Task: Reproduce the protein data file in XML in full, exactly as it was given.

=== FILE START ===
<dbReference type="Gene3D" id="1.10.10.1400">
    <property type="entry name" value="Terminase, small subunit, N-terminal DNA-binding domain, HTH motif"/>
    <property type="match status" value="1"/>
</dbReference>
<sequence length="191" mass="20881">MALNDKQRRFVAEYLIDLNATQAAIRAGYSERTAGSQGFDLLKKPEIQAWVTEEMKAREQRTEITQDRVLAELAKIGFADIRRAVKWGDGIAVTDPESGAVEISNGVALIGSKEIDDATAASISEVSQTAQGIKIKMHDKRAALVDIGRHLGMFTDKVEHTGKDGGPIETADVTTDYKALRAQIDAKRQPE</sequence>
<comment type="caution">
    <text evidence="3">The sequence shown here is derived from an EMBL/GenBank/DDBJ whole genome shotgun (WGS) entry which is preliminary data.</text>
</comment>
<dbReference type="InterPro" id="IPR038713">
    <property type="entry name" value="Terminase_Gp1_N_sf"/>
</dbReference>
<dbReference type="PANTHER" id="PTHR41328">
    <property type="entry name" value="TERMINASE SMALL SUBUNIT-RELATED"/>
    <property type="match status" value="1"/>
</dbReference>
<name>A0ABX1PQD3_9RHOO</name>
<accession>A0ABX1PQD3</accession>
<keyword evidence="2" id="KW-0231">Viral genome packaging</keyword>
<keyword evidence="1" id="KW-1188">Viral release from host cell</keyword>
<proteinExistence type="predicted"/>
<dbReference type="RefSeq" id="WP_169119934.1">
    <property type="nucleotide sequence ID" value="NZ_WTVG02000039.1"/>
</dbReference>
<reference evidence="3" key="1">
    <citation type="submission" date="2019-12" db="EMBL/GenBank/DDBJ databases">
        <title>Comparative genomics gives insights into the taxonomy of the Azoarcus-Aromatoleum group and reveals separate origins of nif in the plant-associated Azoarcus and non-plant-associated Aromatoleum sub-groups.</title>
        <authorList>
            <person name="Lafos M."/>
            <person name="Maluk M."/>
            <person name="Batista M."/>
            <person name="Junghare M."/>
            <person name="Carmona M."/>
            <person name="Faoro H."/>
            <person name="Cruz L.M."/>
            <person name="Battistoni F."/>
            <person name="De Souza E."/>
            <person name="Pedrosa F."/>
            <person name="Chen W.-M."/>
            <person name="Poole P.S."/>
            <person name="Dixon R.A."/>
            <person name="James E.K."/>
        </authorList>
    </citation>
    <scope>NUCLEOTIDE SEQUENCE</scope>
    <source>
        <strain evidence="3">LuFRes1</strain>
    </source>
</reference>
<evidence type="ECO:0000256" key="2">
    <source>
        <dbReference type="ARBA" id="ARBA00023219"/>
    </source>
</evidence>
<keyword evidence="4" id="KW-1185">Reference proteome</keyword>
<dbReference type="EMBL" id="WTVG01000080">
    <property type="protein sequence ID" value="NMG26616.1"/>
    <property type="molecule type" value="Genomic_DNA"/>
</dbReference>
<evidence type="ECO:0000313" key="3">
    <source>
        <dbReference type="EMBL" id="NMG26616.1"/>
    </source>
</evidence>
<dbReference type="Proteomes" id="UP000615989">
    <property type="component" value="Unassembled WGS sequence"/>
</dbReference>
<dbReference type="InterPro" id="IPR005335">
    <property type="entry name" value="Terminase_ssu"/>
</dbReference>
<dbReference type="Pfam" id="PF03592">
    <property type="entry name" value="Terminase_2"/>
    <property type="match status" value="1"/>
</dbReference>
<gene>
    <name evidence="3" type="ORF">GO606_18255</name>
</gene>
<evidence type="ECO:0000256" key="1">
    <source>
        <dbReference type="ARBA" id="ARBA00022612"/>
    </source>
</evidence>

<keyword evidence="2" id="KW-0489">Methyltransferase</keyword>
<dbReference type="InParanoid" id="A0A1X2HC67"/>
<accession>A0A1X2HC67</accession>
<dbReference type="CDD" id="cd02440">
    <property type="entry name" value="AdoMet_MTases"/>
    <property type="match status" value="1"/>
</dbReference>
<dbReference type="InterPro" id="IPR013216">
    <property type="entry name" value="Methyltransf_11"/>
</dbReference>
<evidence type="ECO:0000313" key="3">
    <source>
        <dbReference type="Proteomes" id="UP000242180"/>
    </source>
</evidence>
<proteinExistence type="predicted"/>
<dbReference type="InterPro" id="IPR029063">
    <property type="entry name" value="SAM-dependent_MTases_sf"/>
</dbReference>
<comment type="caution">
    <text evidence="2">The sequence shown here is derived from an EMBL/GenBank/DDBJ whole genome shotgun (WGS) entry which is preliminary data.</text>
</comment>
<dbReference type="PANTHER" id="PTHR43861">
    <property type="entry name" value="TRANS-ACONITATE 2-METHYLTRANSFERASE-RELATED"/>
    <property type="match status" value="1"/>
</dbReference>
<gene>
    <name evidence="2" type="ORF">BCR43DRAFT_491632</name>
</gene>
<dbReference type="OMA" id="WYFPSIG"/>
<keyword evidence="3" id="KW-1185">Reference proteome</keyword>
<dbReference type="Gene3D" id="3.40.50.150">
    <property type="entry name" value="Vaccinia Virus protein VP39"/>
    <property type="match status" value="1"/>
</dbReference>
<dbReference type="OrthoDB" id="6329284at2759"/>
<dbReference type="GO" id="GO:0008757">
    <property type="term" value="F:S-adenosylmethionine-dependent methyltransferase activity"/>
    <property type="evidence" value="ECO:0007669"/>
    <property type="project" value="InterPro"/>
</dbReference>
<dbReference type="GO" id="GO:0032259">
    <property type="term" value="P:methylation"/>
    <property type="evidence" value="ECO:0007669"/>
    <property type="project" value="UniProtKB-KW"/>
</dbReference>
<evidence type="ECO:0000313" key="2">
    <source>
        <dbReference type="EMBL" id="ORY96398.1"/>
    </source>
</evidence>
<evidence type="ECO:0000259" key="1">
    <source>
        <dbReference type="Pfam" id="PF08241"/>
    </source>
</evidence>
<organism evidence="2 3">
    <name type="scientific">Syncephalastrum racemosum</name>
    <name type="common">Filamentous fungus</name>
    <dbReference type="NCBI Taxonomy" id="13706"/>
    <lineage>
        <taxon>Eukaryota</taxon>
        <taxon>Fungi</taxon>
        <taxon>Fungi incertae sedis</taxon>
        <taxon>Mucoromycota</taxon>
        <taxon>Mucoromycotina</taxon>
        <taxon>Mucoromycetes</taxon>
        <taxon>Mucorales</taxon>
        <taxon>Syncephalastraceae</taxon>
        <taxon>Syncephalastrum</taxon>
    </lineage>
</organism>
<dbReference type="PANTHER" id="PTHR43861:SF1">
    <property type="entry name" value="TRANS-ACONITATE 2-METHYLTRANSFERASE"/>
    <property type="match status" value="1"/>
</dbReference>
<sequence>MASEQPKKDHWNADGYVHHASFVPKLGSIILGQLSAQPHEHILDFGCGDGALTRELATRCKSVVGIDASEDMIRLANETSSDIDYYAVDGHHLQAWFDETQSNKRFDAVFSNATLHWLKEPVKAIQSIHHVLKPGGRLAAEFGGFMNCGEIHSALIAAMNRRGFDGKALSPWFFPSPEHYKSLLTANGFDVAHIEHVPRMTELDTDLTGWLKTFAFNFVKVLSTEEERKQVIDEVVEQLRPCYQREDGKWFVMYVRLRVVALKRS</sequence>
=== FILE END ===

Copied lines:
<dbReference type="Gene3D" id="1.10.10.1400">
    <property type="entry name" value="Terminase, small subunit, N-terminal DNA-binding domain, HTH motif"/>
    <property type="match status" value="1"/>
</dbReference>
<sequence length="191" mass="20881">MALNDKQRRFVAEYLIDLNATQAAIRAGYSERTAGSQGFDLLKKPEIQAWVTEEMKAREQRTEITQDRVLAELAKIGFADIRRAVKWGDGIAVTDPESGAVEISNGVALIGSKEIDDATAASISEVSQTAQGIKIKMHDKRAALVDIGRHLGMFTDKVEHTGKDGGPIETADVTTDYKALRAQIDAKRQPE</sequence>
<comment type="caution">
    <text evidence="3">The sequence shown here is derived from an EMBL/GenBank/DDBJ whole genome shotgun (WGS) entry which is preliminary data.</text>
</comment>
<dbReference type="InterPro" id="IPR038713">
    <property type="entry name" value="Terminase_Gp1_N_sf"/>
</dbReference>
<dbReference type="PANTHER" id="PTHR41328">
    <property type="entry name" value="TERMINASE SMALL SUBUNIT-RELATED"/>
    <property type="match status" value="1"/>
</dbReference>
<name>A0ABX1PQD3_9RHOO</name>
<accession>A0ABX1PQD3</accession>
<keyword evidence="2" id="KW-0231">Viral genome packaging</keyword>
<keyword evidence="1" id="KW-1188">Viral release from host cell</keyword>
<proteinExistence type="predicted"/>
<dbReference type="RefSeq" id="WP_169119934.1">
    <property type="nucleotide sequence ID" value="NZ_WTVG02000039.1"/>
</dbReference>
<reference evidence="3" key="1">
    <citation type="submission" date="2019-12" db="EMBL/GenBank/DDBJ databases">
        <title>Comparative genomics gives insights into the taxonomy of the Azoarcus-Aromatoleum group and reveals separate origins of nif in the plant-associated Azoarcus and non-plant-associated Aromatoleum sub-groups.</title>
        <authorList>
            <person name="Lafos M."/>
            <person name="Maluk M."/>
            <person name="Batista M."/>
            <person name="Junghare M."/>
            <person name="Carmona M."/>
            <person name="Faoro H."/>
            <person name="Cruz L.M."/>
            <person name="Battistoni F."/>
            <person name="De Souza E."/>
            <person name="Pedrosa F."/>
            <person name="Chen W.-M."/>
            <person name="Poole P.S."/>
            <person name="Dixon R.A."/>
            <person name="James E.K."/>
        </authorList>
    </citation>
    <scope>NUCLEOTIDE SEQUENCE</scope>
    <source>
        <strain evidence="3">LuFRes1</strain>
    </source>
</reference>
<evidence type="ECO:0000256" key="2">
    <source>
        <dbReference type="ARBA" id="ARBA00023219"/>
    </source>
</evidence>
<keyword evidence="4" id="KW-1185">Reference proteome</keyword>
<dbReference type="EMBL" id="WTVG01000080">
    <property type="protein sequence ID" value="NMG26616.1"/>
    <property type="molecule type" value="Genomic_DNA"/>
</dbReference>
<evidence type="ECO:0000313" key="3">
    <source>
        <dbReference type="EMBL" id="NMG26616.1"/>
    </source>
</evidence>
<dbReference type="Proteomes" id="UP000615989">
    <property type="component" value="Unassembled WGS sequence"/>
</dbReference>
<dbReference type="InterPro" id="IPR005335">
    <property type="entry name" value="Terminase_ssu"/>
</dbReference>
<dbReference type="Pfam" id="PF03592">
    <property type="entry name" value="Terminase_2"/>
    <property type="match status" value="1"/>
</dbReference>
<gene>
    <name evidence="3" type="ORF">GO606_18255</name>
</gene>
<evidence type="ECO:0000256" key="1">
    <source>
        <dbReference type="ARBA" id="ARBA00022612"/>
    </source>
</evidence>

<keyword evidence="2" id="KW-0489">Methyltransferase</keyword>
<dbReference type="InParanoid" id="A0A1X2HC67"/>
<accession>A0A1X2HC67</accession>
<dbReference type="CDD" id="cd02440">
    <property type="entry name" value="AdoMet_MTases"/>
    <property type="match status" value="1"/>
</dbReference>
<dbReference type="InterPro" id="IPR013216">
    <property type="entry name" value="Methyltransf_11"/>
</dbReference>
<evidence type="ECO:0000313" key="3">
    <source>
        <dbReference type="Proteomes" id="UP000242180"/>
    </source>
</evidence>
<proteinExistence type="predicted"/>
<dbReference type="InterPro" id="IPR029063">
    <property type="entry name" value="SAM-dependent_MTases_sf"/>
</dbReference>
<comment type="caution">
    <text evidence="2">The sequence shown here is derived from an EMBL/GenBank/DDBJ whole genome shotgun (WGS) entry which is preliminary data.</text>
</comment>
<dbReference type="PANTHER" id="PTHR43861">
    <property type="entry name" value="TRANS-ACONITATE 2-METHYLTRANSFERASE-RELATED"/>
    <property type="match status" value="1"/>
</dbReference>
<gene>
    <name evidence="2" type="ORF">BCR43DRAFT_491632</name>
</gene>
<dbReference type="OMA" id="WYFPSIG"/>
<keyword evidence="3" id="KW-1185">Reference proteome</keyword>
<dbReference type="Gene3D" id="3.40.50.150">
    <property type="entry name" value="Vaccinia Virus protein VP39"/>
    <property type="match status" value="1"/>
</dbReference>
<dbReference type="OrthoDB" id="6329284at2759"/>
<dbReference type="GO" id="GO:0008757">
    <property type="term" value="F:S-adenosylmethionine-dependent methyltransferase activity"/>
    <property type="evidence" value="ECO:0007669"/>
    <property type="project" value="InterPro"/>
</dbReference>
<dbReference type="GO" id="GO:0032259">
    <property type="term" value="P:methylation"/>
    <property type="evidence" value="ECO:0007669"/>
    <property type="project" value="UniProtKB-KW"/>
</dbReference>
<evidence type="ECO:0000313" key="2">
    <source>
        <dbReference type="EMBL" id="ORY96398.1"/>
    </source>
</evidence>
<evidence type="ECO:0000259" key="1">
    <source>
        <dbReference type="Pfam" id="PF08241"/>
    </source>
</evidence>
<organism evidence="2 3">
    <name type="scientific">Syncephalastrum racemosum</name>
    <name type="common">Filamentous fungus</name>
    <dbReference type="NCBI Taxonomy" id="13706"/>
    <lineage>
        <taxon>Eukaryota</taxon>
        <taxon>Fungi</taxon>
        <taxon>Fungi incertae sedis</taxon>
        <taxon>Mucoromycota</taxon>
        <taxon>Mucoromycotina</taxon>
        <taxon>Mucoromycetes</taxon>
        <taxon>Mucorales</taxon>
        <taxon>Syncephalastraceae</taxon>
        <taxon>Syncephalastrum</taxon>
    </lineage>
</organism>
<dbReference type="PANTHER" id="PTHR43861:SF1">
    <property type="entry name" value="TRANS-ACONITATE 2-METHYLTRANSFERASE"/>
    <property type="match status" value="1"/>
</dbReference>
<sequence>MASEQPKKDHWNADGYVHHASFVPKLGSIILGQLSAQPHEHILDFGCGDGALTRELATRCKSVVGIDASEDMIRLANETSSDIDYYAVDGHHLQAWFDETQSNKRFDAVFSNATLHWLKEPVKAIQSIHHVLKPGGRLAAEFGGFMNCGEIHSALIAAMNRRGFDGKALSPWFFPSPEHYKSLLTANGFDVAHIEHVPRMTELDTDLTGWLKTFAFNFVKVLSTEEERKQVIDEVVEQLRPCYQREDGKWFVMYVRLRVVALKRS</sequence>